Tuesday, October 21, 2014

Thinking Like the Web

Anant Agarwal, CEO of EdX, describes MOOCs as the next-generation textbooks. As I was savoring Unit 3 of #CCourses, I tried to think about how students would respond to such a textbook. There's a lot of information offered by the course, but we don't have to cover all of them during these two weeks. When I first landed on the course, I was overwhelmed by the sheer volume of content and readings available. This week, I've learned to take it slowly, thanks to fellow #CCourses colleague, Tania Sheko, who blogged about learning "slowly" as an art to cultivate. She herself had read the New York Times article by Rosenbloom and compared learning at a museum to learning from #CCourses. Brilliant remix and repurposing. I believe we have to prepare our students in a certain way about the difference between a regular course and a cMOOC that is a next-gen text.

So I've tried to savor Unit 3 and consequently, it's taken me a while to post this piece. Since we were learning how to think like the web, I thought about how I was learning by being more conscious about where I had been fluttering around the web. The following sketch sums it up.

Note: Papa and Mama, this is my first drawing/sketchnote since your passing. It is dedicated to you both with much love. 

  • I read a few articles from Unit 3, notably Jon Udell's writings and his fascinating screencast of how volunteers created the Heavy Metal Umlaut Wikipedia page. 
  • I was in and out of the webinar hosted by the panel of Unit 3 facilitators. Gardner Campbell likened Jon Udell's phrase, "awakening grains of sand" to the powerful learning that can happen when people connect and realize that a gap in their knowledge can be filled by bits of information published by other participants on the web. And that these bits of information can amount to a lot of learning over time; learning that is self-directed and interest-driven. I heard Gardner use the phrase, "virtual beach" to refer to the web, hence my attribution of that quote to both. Let me know if I've misquoted anyone. 
  • What really helped me a lot during this Unit was reading some blogposts of #CCourses learners and commenting on their blogs. These led to a bit of conversation which made me feel that the course wasn't static but alive and filled with interesting people who were figuratively, pollinating other plants to facilitate fertile development. 
  • Visiting these blogs led me to new articles and books, such as the quirky publication edited by Paper Monument, Draw it with your eyes closed: The art of the art assignment, which I discovered by reading Life Speed Bumps blog by Laura Jones. You can check my sketchnotes to see the two other blogs I visited and documented. Of course, there are blogs I visited and did not leave behind any comments, sorry!
  • I love the #DailyConnect feature. I used the Quozio app to create my nugget:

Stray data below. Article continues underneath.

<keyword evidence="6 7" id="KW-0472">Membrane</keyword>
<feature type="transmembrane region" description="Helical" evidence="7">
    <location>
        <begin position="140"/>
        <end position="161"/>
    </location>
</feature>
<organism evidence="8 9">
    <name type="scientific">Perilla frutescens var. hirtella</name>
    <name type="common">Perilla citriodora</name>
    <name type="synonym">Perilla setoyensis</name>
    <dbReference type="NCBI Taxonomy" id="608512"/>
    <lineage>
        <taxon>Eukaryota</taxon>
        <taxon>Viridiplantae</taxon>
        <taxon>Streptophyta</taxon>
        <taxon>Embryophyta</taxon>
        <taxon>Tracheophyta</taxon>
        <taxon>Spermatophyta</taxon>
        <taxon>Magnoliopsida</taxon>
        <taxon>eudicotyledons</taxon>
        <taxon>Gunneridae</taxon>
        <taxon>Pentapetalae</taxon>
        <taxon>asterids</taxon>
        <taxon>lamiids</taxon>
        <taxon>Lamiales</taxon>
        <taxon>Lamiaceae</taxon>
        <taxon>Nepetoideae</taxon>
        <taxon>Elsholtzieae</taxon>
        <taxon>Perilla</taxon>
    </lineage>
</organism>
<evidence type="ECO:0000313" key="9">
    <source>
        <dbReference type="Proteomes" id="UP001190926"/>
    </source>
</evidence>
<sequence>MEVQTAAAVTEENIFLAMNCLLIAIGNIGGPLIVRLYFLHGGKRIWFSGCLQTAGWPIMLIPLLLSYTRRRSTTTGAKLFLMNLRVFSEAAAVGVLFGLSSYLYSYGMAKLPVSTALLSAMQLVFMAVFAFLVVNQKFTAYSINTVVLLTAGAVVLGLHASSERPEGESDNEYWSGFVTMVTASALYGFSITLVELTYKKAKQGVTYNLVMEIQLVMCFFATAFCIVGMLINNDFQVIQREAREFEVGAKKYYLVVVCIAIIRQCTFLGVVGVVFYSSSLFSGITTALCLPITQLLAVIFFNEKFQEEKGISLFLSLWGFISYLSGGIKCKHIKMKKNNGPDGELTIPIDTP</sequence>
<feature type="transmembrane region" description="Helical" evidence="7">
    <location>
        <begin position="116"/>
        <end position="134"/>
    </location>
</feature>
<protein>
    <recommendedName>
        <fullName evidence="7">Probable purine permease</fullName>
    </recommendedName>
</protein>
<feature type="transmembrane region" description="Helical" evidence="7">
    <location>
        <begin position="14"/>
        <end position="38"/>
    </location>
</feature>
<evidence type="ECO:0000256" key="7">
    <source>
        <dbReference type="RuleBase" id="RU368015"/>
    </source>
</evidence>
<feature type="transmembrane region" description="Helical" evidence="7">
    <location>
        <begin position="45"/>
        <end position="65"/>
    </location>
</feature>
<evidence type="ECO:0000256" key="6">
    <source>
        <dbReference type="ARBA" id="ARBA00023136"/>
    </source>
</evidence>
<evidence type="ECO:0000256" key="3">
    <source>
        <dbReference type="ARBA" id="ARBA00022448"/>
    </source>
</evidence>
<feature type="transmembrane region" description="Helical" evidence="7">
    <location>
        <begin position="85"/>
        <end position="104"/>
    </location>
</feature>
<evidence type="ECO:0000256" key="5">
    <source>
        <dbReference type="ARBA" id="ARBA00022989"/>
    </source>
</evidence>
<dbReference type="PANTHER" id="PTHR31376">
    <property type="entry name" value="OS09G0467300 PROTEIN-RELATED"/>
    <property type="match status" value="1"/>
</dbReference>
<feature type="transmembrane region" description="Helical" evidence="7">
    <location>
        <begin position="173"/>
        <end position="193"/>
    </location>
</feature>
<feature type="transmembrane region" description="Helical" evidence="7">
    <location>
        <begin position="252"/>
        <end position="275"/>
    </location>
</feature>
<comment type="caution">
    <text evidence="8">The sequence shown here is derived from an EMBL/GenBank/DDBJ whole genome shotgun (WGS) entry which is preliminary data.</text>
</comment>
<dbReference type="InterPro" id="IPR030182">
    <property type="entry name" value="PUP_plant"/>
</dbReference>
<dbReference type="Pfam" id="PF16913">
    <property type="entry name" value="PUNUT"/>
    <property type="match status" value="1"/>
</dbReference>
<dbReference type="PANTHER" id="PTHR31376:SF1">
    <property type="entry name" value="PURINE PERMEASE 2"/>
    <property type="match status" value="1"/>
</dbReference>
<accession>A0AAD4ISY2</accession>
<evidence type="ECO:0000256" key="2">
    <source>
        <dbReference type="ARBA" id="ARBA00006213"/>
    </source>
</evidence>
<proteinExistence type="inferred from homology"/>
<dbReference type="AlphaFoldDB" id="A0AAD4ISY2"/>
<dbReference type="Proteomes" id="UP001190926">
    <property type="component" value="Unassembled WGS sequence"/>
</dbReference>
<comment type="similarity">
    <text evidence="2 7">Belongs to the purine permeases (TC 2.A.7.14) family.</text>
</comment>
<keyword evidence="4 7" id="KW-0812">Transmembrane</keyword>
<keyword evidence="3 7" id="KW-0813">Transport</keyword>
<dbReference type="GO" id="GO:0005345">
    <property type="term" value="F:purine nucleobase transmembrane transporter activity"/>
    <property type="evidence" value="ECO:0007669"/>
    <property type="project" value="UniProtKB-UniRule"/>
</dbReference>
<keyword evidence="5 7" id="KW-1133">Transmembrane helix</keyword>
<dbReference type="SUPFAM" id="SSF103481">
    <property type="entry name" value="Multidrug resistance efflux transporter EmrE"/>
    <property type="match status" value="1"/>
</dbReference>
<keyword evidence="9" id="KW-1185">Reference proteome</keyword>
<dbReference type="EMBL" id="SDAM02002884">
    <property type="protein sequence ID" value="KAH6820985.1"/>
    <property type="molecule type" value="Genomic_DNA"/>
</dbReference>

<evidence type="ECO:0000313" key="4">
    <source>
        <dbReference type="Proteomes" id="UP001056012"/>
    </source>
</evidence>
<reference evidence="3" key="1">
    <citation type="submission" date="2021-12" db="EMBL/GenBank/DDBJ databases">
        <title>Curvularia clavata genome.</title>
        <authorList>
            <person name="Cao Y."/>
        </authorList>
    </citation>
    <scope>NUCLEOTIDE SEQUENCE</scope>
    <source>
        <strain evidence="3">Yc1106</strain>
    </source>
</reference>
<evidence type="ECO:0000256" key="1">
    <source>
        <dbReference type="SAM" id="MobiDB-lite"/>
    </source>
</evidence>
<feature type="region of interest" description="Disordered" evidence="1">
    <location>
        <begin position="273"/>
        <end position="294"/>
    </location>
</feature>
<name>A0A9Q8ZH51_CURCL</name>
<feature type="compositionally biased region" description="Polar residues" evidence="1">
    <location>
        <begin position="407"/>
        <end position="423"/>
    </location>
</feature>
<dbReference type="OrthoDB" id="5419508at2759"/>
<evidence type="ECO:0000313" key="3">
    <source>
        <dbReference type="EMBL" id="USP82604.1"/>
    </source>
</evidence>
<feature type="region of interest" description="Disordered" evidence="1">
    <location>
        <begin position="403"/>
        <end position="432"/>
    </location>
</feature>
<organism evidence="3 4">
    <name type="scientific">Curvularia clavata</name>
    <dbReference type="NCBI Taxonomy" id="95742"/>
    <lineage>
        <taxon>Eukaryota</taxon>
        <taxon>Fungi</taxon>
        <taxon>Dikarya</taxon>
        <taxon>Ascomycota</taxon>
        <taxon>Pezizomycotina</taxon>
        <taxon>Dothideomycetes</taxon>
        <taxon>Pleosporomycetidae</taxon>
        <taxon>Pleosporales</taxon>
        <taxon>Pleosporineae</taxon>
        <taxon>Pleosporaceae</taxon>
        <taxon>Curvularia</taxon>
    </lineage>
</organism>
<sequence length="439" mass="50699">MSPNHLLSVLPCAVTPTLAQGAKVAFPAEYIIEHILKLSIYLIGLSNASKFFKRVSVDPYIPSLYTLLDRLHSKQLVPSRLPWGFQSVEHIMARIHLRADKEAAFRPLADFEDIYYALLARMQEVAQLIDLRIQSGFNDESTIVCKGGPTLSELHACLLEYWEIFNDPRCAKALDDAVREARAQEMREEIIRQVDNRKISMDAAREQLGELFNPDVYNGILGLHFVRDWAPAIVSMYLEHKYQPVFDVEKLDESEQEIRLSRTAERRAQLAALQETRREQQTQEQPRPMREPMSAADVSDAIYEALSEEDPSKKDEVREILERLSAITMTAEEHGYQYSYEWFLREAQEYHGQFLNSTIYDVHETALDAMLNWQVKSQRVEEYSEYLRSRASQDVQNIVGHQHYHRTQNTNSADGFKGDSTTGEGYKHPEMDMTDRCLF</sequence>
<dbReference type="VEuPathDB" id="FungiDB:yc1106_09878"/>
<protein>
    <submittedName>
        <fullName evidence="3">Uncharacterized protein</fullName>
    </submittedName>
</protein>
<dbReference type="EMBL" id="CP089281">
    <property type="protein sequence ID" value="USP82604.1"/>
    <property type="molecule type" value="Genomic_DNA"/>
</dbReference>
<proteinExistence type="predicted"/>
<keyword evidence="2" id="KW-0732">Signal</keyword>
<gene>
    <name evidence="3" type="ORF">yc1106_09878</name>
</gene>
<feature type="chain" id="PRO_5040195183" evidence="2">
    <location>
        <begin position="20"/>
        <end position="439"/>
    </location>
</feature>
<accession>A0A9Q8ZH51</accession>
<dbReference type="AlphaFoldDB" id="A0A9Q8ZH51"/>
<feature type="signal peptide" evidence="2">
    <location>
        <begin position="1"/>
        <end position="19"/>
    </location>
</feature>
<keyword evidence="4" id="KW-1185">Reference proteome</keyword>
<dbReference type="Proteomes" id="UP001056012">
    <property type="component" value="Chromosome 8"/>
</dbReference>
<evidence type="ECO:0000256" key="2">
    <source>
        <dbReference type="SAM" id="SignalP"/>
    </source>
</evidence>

• Last but not least, this Unit motivated me to read the article, The impact of open textbooks on secondary science learning outcomes, in the latest Educational Researcher, 43(7). The drive to find data that heighten and validate the power of open resources is critical. I will write a bit more about this later. I don't want to make this post longer than it should be though.
Tomorrow, we will have our Connected Courses Meetup. Maybe I'll have more to add to this draft.

Oct 23, 2014: Sorry if you tried commenting and your comment vanished. I had the embedded comment form which I've now removed. If you sign in as Anonymous, Blogger will make you pass the Captcha test even though I've turned it off. It's an added layer of security they have imposed. I can't do anything about it. 


tsheko said...

Hi again, Yin Wah. Hopefully this time my comment won't disappear. Crossing my fingers. I enjoyed reading your post - thanks for the mention. I'm trying to take things slowly too which means resisting half reading many things without the reflection. It makes me realise how futile overcrowded reading lists are for students. In this case you can imagine they just read to catch up and don't have time to sit and think about anything - not to mention share their thoughts with a community. Thanks for the link to Jon Udell's Wikipedia editing - I hadn't seen that. I'd like to use it for our upcoming Digital Citizenship session with year 10 students. I appreciate you taking time to link to things; sometimes I'm too rushed to do that but it's valuable. It's nice to meet you, and your tweets have provided me with some excellent things to pursue!

Yin Wah Kreher said...

Finally! It's working. Gosh, if you hadn't told me I wouldn't have known about this glitch. So merci beaucoup! Greetings from the USA, Tania, thank you for dropping by. I think that it's not just overcrowded lists alone that need to be changed, but we as facilitators need to provide a thinking culture and create a thinking environment. I hope this summer to teach a course centered on these passion of mine. Thanks to #ccourses for connecting us!

Susan Watson said...

I really love the graphic! And your reflections have validated many of my own. Great post.

Yin Wah Kreher said...

Thanks for dropping by to connect. I've been busy with many things and haven't been able to get to #ccourses as much. Your post on your struggles was heartwarming. I hope you felt supported in many ways. The "dumping of the heart" can seem vulnerable but courageous conversations have seen results, non?